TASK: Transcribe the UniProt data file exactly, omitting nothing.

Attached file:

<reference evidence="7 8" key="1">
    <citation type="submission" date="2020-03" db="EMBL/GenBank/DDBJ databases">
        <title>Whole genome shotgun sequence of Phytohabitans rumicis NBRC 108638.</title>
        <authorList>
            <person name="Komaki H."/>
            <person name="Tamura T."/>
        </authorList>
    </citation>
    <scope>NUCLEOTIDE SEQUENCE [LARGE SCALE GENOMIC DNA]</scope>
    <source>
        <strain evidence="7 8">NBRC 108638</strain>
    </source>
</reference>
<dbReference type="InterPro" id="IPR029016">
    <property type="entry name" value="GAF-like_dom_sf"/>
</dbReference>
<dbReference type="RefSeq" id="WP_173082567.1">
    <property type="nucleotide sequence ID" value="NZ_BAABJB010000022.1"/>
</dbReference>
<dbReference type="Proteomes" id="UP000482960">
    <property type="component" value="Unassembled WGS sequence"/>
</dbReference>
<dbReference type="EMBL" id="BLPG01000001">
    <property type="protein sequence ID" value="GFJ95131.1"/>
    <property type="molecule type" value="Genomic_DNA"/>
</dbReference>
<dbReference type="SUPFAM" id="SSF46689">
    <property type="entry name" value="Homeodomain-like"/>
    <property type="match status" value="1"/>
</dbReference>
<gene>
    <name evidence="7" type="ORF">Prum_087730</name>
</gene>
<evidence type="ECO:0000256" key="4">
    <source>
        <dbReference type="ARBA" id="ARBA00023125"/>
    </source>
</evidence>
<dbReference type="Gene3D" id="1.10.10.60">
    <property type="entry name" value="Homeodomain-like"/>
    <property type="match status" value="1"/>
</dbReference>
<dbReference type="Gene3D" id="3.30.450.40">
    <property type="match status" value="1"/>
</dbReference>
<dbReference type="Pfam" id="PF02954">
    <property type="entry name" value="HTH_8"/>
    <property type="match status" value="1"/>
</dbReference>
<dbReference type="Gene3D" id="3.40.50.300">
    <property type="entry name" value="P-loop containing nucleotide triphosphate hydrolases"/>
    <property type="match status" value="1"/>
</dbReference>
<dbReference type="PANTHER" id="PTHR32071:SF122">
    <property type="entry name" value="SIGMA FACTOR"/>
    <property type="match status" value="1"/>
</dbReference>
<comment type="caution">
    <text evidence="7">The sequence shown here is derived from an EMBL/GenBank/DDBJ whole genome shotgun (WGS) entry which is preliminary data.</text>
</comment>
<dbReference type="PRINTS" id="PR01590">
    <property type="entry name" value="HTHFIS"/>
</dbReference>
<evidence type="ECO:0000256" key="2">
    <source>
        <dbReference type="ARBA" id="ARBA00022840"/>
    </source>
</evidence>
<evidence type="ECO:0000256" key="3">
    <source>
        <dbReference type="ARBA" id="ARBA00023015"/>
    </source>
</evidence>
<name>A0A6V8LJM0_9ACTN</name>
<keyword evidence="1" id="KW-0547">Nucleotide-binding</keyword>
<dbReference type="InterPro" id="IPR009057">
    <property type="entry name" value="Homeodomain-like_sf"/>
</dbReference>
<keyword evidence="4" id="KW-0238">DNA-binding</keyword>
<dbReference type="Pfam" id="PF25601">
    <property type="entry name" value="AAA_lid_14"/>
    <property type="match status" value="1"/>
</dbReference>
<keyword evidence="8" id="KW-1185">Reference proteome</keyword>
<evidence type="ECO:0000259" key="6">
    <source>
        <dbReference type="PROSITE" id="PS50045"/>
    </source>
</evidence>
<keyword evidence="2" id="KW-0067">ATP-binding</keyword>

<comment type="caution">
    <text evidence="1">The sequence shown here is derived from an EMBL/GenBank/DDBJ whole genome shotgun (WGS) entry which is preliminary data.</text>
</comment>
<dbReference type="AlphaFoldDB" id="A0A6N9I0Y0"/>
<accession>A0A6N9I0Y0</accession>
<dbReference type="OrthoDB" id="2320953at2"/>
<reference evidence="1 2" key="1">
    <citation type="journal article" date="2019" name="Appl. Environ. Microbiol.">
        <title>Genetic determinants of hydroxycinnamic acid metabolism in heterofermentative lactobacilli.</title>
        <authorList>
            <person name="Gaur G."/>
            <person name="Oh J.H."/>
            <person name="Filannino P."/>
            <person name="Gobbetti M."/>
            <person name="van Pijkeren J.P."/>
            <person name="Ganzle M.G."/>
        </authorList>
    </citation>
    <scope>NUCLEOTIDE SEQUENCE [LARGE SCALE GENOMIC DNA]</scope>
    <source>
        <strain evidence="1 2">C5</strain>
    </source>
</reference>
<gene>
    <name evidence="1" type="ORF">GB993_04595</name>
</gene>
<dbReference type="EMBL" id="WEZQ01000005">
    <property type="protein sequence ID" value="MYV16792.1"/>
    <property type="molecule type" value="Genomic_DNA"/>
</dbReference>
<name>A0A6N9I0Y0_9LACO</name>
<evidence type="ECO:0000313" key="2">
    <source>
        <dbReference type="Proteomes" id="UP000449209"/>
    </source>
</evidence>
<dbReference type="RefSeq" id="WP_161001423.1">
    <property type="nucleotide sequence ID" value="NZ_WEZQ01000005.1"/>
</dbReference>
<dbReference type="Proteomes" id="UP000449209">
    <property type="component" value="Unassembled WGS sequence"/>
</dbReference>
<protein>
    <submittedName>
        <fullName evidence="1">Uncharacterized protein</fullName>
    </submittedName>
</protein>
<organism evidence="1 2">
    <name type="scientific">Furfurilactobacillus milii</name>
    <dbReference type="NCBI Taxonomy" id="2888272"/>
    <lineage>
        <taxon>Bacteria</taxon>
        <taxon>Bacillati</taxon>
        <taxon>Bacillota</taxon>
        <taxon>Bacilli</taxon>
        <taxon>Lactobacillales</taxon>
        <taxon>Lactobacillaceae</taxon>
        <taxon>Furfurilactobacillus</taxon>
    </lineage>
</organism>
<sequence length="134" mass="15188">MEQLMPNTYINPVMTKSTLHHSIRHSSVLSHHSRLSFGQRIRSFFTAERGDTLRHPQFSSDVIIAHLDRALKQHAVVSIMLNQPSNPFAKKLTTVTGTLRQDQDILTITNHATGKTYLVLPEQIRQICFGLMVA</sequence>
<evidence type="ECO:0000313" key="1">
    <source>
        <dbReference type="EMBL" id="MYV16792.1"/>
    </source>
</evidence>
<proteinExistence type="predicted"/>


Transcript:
<reference evidence="7 8" key="1">
    <citation type="submission" date="2020-03" db="EMBL/GenBank/DDBJ databases">
        <title>Whole genome shotgun sequence of Phytohabitans rumicis NBRC 108638.</title>
        <authorList>
            <person name="Komaki H."/>
            <person name="Tamura T."/>
        </authorList>
    </citation>
    <scope>NUCLEOTIDE SEQUENCE [LARGE SCALE GENOMIC DNA]</scope>
    <source>
        <strain evidence="7 8">NBRC 108638</strain>
    </source>
</reference>
<dbReference type="InterPro" id="IPR029016">
    <property type="entry name" value="GAF-like_dom_sf"/>
</dbReference>
<dbReference type="RefSeq" id="WP_173082567.1">
    <property type="nucleotide sequence ID" value="NZ_BAABJB010000022.1"/>
</dbReference>
<dbReference type="Proteomes" id="UP000482960">
    <property type="component" value="Unassembled WGS sequence"/>
</dbReference>
<dbReference type="EMBL" id="BLPG01000001">
    <property type="protein sequence ID" value="GFJ95131.1"/>
    <property type="molecule type" value="Genomic_DNA"/>
</dbReference>
<dbReference type="SUPFAM" id="SSF46689">
    <property type="entry name" value="Homeodomain-like"/>
    <property type="match status" value="1"/>
</dbReference>
<gene>
    <name evidence="7" type="ORF">Prum_087730</name>
</gene>
<evidence type="ECO:0000256" key="4">
    <source>
        <dbReference type="ARBA" id="ARBA00023125"/>
    </source>
</evidence>
<dbReference type="Gene3D" id="1.10.10.60">
    <property type="entry name" value="Homeodomain-like"/>
    <property type="match status" value="1"/>
</dbReference>
<dbReference type="Gene3D" id="3.30.450.40">
    <property type="match status" value="1"/>
</dbReference>
<dbReference type="Pfam" id="PF02954">
    <property type="entry name" value="HTH_8"/>
    <property type="match status" value="1"/>
</dbReference>
<dbReference type="Gene3D" id="3.40.50.300">
    <property type="entry name" value="P-loop containing nucleotide triphosphate hydrolases"/>
    <property type="match status" value="1"/>
</dbReference>
<dbReference type="PANTHER" id="PTHR32071:SF122">
    <property type="entry name" value="SIGMA FACTOR"/>
    <property type="match status" value="1"/>
</dbReference>
<comment type="caution">
    <text evidence="7">The sequence shown here is derived from an EMBL/GenBank/DDBJ whole genome shotgun (WGS) entry which is preliminary data.</text>
</comment>
<dbReference type="PRINTS" id="PR01590">
    <property type="entry name" value="HTHFIS"/>
</dbReference>
<evidence type="ECO:0000256" key="2">
    <source>
        <dbReference type="ARBA" id="ARBA00022840"/>
    </source>
</evidence>
<evidence type="ECO:0000256" key="3">
    <source>
        <dbReference type="ARBA" id="ARBA00023015"/>
    </source>
</evidence>
<name>A0A6V8LJM0_9ACTN</name>
<keyword evidence="1" id="KW-0547">Nucleotide-binding</keyword>
<dbReference type="InterPro" id="IPR009057">
    <property type="entry name" value="Homeodomain-like_sf"/>
</dbReference>
<keyword evidence="4" id="KW-0238">DNA-binding</keyword>
<dbReference type="Pfam" id="PF25601">
    <property type="entry name" value="AAA_lid_14"/>
    <property type="match status" value="1"/>
</dbReference>
<keyword evidence="8" id="KW-1185">Reference proteome</keyword>
<evidence type="ECO:0000259" key="6">
    <source>
        <dbReference type="PROSITE" id="PS50045"/>
    </source>
</evidence>
<keyword evidence="2" id="KW-0067">ATP-binding</keyword>

<comment type="caution">
    <text evidence="1">The sequence shown here is derived from an EMBL/GenBank/DDBJ whole genome shotgun (WGS) entry which is preliminary data.</text>
</comment>
<dbReference type="AlphaFoldDB" id="A0A6N9I0Y0"/>
<accession>A0A6N9I0Y0</accession>
<dbReference type="OrthoDB" id="2320953at2"/>
<reference evidence="1 2" key="1">
    <citation type="journal article" date="2019" name="Appl. Environ. Microbiol.">
        <title>Genetic determinants of hydroxycinnamic acid metabolism in heterofermentative lactobacilli.</title>
        <authorList>
            <person name="Gaur G."/>
            <person name="Oh J.H."/>
            <person name="Filannino P."/>
            <person name="Gobbetti M."/>
            <person name="van Pijkeren J.P."/>
            <person name="Ganzle M.G."/>
        </authorList>
    </citation>
    <scope>NUCLEOTIDE SEQUENCE [LARGE SCALE GENOMIC DNA]</scope>
    <source>
        <strain evidence="1 2">C5</strain>
    </source>
</reference>
<gene>
    <name evidence="1" type="ORF">GB993_04595</name>
</gene>
<dbReference type="EMBL" id="WEZQ01000005">
    <property type="protein sequence ID" value="MYV16792.1"/>
    <property type="molecule type" value="Genomic_DNA"/>
</dbReference>
<name>A0A6N9I0Y0_9LACO</name>
<evidence type="ECO:0000313" key="2">
    <source>
        <dbReference type="Proteomes" id="UP000449209"/>
    </source>
</evidence>
<dbReference type="RefSeq" id="WP_161001423.1">
    <property type="nucleotide sequence ID" value="NZ_WEZQ01000005.1"/>
</dbReference>
<dbReference type="Proteomes" id="UP000449209">
    <property type="component" value="Unassembled WGS sequence"/>
</dbReference>
<protein>
    <submittedName>
        <fullName evidence="1">Uncharacterized protein</fullName>
    </submittedName>
</protein>
<organism evidence="1 2">
    <name type="scientific">Furfurilactobacillus milii</name>
    <dbReference type="NCBI Taxonomy" id="2888272"/>
    <lineage>
        <taxon>Bacteria</taxon>
        <taxon>Bacillati</taxon>
        <taxon>Bacillota</taxon>
        <taxon>Bacilli</taxon>
        <taxon>Lactobacillales</taxon>
        <taxon>Lactobacillaceae</taxon>
        <taxon>Furfurilactobacillus</taxon>
    </lineage>
</organism>
<sequence length="134" mass="15188">MEQLMPNTYINPVMTKSTLHHSIRHSSVLSHHSRLSFGQRIRSFFTAERGDTLRHPQFSSDVIIAHLDRALKQHAVVSIMLNQPSNPFAKKLTTVTGTLRQDQDILTITNHATGKTYLVLPEQIRQICFGLMVA</sequence>
<evidence type="ECO:0000313" key="1">
    <source>
        <dbReference type="EMBL" id="MYV16792.1"/>
    </source>
</evidence>
<proteinExistence type="predicted"/>